It should be noted that none of the data recorded on the punched tape 55 represents a commanded velocity of feed rate at which the movable element, such as a machine tool cutter, is to be moved around the desired contour path. Yet, as will become clear from the subsequent portions of this specification, the composite or path velocity of the movable element can and will (except in certain cases, to be described) be controlled so as to have desired values which are selected and determined by the choice of the composite increments AD during the tracing operation.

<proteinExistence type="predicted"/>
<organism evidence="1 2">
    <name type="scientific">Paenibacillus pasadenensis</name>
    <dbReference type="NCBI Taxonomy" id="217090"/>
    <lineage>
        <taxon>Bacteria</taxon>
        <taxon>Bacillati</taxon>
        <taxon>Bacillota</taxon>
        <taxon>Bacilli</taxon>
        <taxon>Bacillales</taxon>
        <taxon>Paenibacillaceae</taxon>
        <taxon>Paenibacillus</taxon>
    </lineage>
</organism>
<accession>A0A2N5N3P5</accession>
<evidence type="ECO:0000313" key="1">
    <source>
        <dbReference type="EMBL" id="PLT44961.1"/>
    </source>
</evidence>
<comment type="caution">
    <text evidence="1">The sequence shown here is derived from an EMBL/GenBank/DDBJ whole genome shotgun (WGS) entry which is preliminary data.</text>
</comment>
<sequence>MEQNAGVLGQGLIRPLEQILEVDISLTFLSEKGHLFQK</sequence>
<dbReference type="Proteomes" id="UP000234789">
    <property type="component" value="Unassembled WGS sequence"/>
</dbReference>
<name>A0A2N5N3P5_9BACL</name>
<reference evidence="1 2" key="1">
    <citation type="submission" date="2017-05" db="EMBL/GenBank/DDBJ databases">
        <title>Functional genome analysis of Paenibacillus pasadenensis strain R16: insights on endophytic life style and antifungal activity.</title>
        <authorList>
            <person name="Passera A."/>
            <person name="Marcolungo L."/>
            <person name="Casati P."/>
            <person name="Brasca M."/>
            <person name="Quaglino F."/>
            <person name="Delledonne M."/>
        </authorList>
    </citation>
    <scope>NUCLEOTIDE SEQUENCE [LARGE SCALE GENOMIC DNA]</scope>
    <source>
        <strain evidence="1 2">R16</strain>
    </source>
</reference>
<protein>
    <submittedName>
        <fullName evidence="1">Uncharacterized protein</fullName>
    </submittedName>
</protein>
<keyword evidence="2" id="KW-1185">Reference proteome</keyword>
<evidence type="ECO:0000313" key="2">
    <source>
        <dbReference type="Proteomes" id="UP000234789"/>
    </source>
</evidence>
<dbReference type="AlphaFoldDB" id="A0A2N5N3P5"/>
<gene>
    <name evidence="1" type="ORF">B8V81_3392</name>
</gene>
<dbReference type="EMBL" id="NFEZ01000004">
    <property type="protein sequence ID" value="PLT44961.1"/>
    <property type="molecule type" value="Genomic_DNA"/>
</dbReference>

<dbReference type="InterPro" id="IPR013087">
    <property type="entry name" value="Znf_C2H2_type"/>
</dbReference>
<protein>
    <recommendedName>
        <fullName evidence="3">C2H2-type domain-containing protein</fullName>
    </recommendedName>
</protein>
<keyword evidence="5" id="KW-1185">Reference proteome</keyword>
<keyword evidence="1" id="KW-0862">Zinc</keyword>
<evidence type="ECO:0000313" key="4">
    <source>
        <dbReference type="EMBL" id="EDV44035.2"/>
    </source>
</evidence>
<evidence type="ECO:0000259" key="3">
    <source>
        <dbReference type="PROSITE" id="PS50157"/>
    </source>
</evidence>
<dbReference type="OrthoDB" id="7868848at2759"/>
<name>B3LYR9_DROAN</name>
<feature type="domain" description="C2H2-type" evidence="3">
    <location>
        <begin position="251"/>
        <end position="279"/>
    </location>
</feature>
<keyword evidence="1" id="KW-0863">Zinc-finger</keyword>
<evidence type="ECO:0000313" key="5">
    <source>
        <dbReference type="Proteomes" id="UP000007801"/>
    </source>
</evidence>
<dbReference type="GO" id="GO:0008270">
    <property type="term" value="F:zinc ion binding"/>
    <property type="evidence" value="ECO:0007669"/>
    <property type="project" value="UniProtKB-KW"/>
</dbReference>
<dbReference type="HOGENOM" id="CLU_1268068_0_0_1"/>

The next step in carrying out the present method is to move the controlled element, during successive equal time intervals along X and Y orthogonal axes through distances which are proportional to the AX and AY numbers in successive sets of recorded displacements. Such movement are carried out uniformly over the span of the corresponding time interval, i.e., at velocities V and V which are substantially uniform and do not change during any given one of said time intervals. Since each time interval is equal, the uniform axis velocities V and V during any interval are proportional to the AX and AY numbers applicable to that given interval. Again, this step may be carried out either manually or by utilization of a wide variety of control systems, but for purposes of specific description, it will be treated as accomplished by a linear interpolation director and servo systems of the general type described in McGarrell, U.S. Pat. 3,079,522. The present description may thus be made relatively abbreviated, and the reader may refer to the McGarrell patent if he wishes to have detailed information on any aspect of the director.